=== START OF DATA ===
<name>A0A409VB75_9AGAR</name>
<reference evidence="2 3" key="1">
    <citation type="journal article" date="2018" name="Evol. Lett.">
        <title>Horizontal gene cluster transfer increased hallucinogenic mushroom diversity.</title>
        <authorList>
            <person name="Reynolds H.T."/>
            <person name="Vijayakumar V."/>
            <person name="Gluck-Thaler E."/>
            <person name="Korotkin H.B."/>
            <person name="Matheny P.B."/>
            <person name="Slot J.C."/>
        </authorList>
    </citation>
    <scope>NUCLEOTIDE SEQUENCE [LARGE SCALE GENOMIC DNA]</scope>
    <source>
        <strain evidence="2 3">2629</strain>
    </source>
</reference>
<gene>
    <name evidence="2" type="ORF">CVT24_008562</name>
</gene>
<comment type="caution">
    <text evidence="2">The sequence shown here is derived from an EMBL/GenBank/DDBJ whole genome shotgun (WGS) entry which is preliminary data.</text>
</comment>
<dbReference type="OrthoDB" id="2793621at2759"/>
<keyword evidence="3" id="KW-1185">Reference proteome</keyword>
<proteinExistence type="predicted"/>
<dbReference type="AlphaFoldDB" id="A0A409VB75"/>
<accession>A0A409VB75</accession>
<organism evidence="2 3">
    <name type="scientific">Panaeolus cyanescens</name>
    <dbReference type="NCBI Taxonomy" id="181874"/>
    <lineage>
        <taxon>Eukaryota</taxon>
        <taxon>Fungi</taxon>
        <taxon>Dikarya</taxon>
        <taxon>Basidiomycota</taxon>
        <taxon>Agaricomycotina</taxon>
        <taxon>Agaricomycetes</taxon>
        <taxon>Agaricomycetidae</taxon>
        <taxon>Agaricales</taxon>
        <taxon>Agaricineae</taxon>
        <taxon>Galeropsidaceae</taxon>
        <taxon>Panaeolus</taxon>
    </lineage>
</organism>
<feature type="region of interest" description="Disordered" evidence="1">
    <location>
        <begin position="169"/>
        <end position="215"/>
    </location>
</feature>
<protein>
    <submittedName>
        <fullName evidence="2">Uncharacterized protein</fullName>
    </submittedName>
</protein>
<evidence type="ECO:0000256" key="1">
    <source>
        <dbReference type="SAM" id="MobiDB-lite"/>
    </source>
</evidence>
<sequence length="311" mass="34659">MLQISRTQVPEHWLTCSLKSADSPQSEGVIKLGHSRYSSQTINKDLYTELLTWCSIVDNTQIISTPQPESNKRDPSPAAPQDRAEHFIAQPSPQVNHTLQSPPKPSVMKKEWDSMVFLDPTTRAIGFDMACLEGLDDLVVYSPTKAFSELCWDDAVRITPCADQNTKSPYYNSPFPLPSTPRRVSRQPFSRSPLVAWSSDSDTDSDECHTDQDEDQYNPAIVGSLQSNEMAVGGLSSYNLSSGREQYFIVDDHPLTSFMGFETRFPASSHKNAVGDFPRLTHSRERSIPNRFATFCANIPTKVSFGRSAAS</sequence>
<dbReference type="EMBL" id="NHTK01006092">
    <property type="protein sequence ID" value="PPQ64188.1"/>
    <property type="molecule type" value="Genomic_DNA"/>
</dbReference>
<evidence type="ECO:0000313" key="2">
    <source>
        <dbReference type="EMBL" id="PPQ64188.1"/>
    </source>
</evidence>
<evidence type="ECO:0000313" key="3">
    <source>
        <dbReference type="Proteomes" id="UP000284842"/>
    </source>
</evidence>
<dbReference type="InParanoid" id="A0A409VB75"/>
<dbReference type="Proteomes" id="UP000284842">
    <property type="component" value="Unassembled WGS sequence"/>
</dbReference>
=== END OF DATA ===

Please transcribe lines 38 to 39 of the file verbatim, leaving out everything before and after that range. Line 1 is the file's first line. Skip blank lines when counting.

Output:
        <taxon>Agaricomycotina</taxon>
        <taxon>Agaricomycetes</taxon>